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K&r typo

P: n/a
Ahem... I think I've found a typo on my copy of The C Programming Language
Second Edition. On section 1.9 (page 32 on my version, the Italian one ) you
do find:

#include <stdio.h>

#define MAXLINE 1000 /* lunghezza massima di una linea */

int getline(char line[], int maxline);
void copy(char to[], char from[]);
/* stampa la linea di input pił lunga */
main()
{
int len; /* lunghezza della linea
corrente */
int max; /* massima lunghezza trovata
sinora */
char line[MAXLINE]; /* linea di input corrente */
char longest[MAXLINE]; /* linea pił lunga salvata qui */

max = 0;

while((len = getline(line, MAXLINE)) > 0)
if(len > max)
{
max = len;
copy(longest, line);
}

if(max > 0) /* c'era almeno una linea in input */
printf("%s", longest);
}

/* getline: legge e carica in s una linea, ritorna la lunghezza */
int getline(char s[], int lim)
{
int c, i;

for(i = 0; i < line - 1 && (c = getchar()) != EOF && c != '\n'; ++i)
s[i] = c;

if(c == '\n')
{
s[i] = c;
++i;
}

s[i] = '\0';

return i;
}

/* copy: copia 'from' in 'to'; assume che 'to' sia sufficientemente ampio */
void copy(char to[], char from[])
{
int i;

i = 0;

while((to[i] = from[i]) != '\0')
++i;
}

I've copied it by hand from the book, the indentation is mine.

The line with the error is

for(i = 0; i < line - 1 && (c = getchar()) != EOF && c != '\n'; ++i)

it should be

for(i = 0; i < lim - 1 && (c = getchar()) != EOF && c != '\n'; ++i)

Then, of course, you have to change

main()
{

...
}

to

int main()
{

...

return 0;
}

but this is not a typo...

I've got also a question: what advantage do one has declaring a function
with different parameters from the definition like in the program above?

PS: I've searched for this error in the errata but I haven't found it so
I've decided to post it here... I hope this is not considered OT.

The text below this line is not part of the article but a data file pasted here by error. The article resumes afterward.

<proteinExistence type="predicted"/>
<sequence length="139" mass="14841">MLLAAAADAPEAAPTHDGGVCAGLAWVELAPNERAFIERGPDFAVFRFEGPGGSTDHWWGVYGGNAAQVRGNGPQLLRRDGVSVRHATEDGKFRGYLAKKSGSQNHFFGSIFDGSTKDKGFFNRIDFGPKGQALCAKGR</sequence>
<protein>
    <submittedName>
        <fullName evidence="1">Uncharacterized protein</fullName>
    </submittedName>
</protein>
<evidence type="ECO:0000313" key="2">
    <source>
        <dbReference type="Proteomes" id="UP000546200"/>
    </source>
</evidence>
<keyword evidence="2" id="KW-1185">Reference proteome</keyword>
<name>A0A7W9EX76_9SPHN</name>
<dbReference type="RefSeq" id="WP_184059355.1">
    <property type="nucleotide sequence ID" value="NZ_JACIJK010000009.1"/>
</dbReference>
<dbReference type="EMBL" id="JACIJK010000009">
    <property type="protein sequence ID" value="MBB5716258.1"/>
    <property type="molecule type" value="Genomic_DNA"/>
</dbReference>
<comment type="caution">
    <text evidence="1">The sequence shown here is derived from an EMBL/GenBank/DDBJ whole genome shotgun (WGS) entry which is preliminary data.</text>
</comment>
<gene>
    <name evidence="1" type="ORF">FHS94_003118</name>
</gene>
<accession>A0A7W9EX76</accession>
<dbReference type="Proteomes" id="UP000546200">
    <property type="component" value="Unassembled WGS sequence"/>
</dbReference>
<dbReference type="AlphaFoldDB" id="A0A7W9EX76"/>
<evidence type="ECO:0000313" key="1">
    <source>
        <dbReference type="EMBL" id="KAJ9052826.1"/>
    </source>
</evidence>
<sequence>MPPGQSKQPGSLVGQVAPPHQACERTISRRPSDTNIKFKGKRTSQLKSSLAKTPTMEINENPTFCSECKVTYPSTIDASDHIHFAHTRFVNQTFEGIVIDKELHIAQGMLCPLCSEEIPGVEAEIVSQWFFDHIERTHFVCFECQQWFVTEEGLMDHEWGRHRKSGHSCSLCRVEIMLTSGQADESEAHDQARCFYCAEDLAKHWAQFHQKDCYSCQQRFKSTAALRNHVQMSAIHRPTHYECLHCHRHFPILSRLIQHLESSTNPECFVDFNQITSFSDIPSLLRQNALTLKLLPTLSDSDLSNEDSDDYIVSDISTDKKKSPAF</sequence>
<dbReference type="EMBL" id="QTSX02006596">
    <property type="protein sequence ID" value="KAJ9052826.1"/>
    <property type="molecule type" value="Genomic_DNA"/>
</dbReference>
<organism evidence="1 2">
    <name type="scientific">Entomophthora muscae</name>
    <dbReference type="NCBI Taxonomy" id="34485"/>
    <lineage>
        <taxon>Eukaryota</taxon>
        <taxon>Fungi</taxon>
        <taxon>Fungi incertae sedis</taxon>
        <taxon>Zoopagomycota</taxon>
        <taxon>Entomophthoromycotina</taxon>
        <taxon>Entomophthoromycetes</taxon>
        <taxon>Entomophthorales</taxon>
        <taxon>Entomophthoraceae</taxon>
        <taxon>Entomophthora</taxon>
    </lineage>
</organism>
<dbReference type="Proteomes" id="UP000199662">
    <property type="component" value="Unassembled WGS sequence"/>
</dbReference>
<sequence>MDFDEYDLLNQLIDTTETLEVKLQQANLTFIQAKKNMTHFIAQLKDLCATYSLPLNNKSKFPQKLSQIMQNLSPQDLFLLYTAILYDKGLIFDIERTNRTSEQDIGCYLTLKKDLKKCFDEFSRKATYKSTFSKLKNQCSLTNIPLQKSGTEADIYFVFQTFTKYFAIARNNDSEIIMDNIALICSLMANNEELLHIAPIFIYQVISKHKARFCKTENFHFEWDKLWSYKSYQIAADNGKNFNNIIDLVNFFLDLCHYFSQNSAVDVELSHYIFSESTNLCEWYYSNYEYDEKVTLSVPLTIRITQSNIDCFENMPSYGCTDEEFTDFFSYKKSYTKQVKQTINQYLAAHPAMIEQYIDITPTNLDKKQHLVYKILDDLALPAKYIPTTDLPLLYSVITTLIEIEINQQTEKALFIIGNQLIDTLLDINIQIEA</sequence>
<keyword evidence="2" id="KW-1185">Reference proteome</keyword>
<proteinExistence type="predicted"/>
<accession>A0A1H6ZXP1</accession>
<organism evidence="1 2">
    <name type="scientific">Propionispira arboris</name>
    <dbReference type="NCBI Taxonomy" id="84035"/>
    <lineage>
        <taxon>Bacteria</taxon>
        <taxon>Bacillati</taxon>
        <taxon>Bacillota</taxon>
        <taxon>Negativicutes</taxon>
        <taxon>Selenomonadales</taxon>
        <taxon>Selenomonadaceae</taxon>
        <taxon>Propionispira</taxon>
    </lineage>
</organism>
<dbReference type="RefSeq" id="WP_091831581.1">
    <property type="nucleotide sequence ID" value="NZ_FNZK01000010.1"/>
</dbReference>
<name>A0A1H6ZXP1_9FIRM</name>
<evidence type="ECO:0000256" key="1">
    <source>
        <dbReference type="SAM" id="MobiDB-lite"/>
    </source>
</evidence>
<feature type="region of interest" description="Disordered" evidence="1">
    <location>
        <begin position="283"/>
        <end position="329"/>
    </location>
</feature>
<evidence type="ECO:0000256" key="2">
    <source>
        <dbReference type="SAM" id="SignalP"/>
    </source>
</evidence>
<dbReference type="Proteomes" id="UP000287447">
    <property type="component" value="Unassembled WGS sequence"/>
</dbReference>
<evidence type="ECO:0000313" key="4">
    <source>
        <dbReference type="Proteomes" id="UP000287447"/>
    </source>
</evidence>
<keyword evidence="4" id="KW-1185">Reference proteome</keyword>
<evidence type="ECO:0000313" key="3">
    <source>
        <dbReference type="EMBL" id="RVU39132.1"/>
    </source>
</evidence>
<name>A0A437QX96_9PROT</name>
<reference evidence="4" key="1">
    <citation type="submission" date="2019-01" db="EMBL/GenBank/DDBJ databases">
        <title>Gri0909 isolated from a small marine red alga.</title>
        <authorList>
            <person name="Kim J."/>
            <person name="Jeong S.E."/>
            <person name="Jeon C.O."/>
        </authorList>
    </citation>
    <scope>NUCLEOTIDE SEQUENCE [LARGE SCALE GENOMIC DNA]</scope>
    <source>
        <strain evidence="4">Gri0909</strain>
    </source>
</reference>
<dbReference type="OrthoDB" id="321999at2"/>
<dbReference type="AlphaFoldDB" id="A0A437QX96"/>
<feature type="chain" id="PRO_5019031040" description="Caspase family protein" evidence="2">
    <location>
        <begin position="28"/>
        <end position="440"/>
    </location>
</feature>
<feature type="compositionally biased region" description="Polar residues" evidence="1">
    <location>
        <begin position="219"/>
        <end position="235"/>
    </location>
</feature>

Nov 14 '05 #1
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P: n/a
Lorenzo Villari wrote:

Ahem... I think I've found a typo on my copy of The C Programming
Language Second Edition. On section 1.9 (page 32 on my version, the
Italian one ) you do find:
<snip code>

I find it on page 29 of the English language edition.
The line with the error is

for(i = 0; i < line - 1 && (c = getchar()) != EOF && c != '\n'; ++i)

it should be

for(i = 0; i < lim - 1 && (c = getchar()) != EOF && c != '\n'; ++i)
You are correct. It should be 'lim' not 'line'.
Then, of course, you have to change

main()
{

...
}

to

int main()
{

...

return 0;
}

but this is not a typo...
Maybe it is. My edition has:

main()
{
...

return 0;
}
I've got also a question: what advantage do one has declaring a
function with different parameters from the definition like in the
program above?


None. It would be better to use the more descriptive parameter names in
both places.

--
Tim Hagan
Nov 14 '05 #2

P: n/a
Lorenzo Villari wrote:
Ahem... I think I've found a typo on my copy of The C Programming Language
Second Edition. On section 1.9 (page 32 on my version, the Italian one )
you do find:

<snip>
The line with the error is